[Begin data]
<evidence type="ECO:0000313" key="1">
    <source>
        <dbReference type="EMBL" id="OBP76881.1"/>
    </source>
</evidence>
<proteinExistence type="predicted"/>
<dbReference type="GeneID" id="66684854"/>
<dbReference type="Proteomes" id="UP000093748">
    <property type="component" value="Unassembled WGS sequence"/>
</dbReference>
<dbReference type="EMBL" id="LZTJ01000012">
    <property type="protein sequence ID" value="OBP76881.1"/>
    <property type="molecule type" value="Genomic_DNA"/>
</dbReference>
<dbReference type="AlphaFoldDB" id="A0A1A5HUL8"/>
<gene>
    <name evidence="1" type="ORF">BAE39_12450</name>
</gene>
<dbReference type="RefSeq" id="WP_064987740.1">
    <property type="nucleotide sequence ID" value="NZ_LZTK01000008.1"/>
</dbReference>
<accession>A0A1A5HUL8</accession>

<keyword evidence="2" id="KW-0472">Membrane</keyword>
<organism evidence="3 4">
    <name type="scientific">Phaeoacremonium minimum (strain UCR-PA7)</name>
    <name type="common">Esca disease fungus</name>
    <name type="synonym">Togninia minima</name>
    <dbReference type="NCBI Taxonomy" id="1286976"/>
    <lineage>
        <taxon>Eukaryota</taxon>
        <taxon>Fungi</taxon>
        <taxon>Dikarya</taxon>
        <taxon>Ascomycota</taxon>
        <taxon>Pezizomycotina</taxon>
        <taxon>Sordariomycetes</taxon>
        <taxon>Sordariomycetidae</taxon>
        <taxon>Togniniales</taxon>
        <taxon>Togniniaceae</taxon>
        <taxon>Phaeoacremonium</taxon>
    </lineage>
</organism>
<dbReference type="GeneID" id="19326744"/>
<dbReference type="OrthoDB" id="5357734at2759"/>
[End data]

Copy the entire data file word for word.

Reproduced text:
<evidence type="ECO:0000313" key="1">
    <source>
        <dbReference type="EMBL" id="OBP76881.1"/>
    </source>
</evidence>
<proteinExistence type="predicted"/>
<dbReference type="GeneID" id="66684854"/>
<dbReference type="Proteomes" id="UP000093748">
    <property type="component" value="Unassembled WGS sequence"/>
</dbReference>
<dbReference type="EMBL" id="LZTJ01000012">
    <property type="protein sequence ID" value="OBP76881.1"/>
    <property type="molecule type" value="Genomic_DNA"/>
</dbReference>
<dbReference type="AlphaFoldDB" id="A0A1A5HUL8"/>
<gene>
    <name evidence="1" type="ORF">BAE39_12450</name>
</gene>
<dbReference type="RefSeq" id="WP_064987740.1">
    <property type="nucleotide sequence ID" value="NZ_LZTK01000008.1"/>
</dbReference>
<accession>A0A1A5HUL8</accession>

<keyword evidence="2" id="KW-0472">Membrane</keyword>
<organism evidence="3 4">
    <name type="scientific">Phaeoacremonium minimum (strain UCR-PA7)</name>
    <name type="common">Esca disease fungus</name>
    <name type="synonym">Togninia minima</name>
    <dbReference type="NCBI Taxonomy" id="1286976"/>
    <lineage>
        <taxon>Eukaryota</taxon>
        <taxon>Fungi</taxon>
        <taxon>Dikarya</taxon>
        <taxon>Ascomycota</taxon>
        <taxon>Pezizomycotina</taxon>
        <taxon>Sordariomycetes</taxon>
        <taxon>Sordariomycetidae</taxon>
        <taxon>Togniniales</taxon>
        <taxon>Togniniaceae</taxon>
        <taxon>Phaeoacremonium</taxon>
    </lineage>
</organism>
<dbReference type="GeneID" id="19326744"/>
<dbReference type="OrthoDB" id="5357734at2759"/>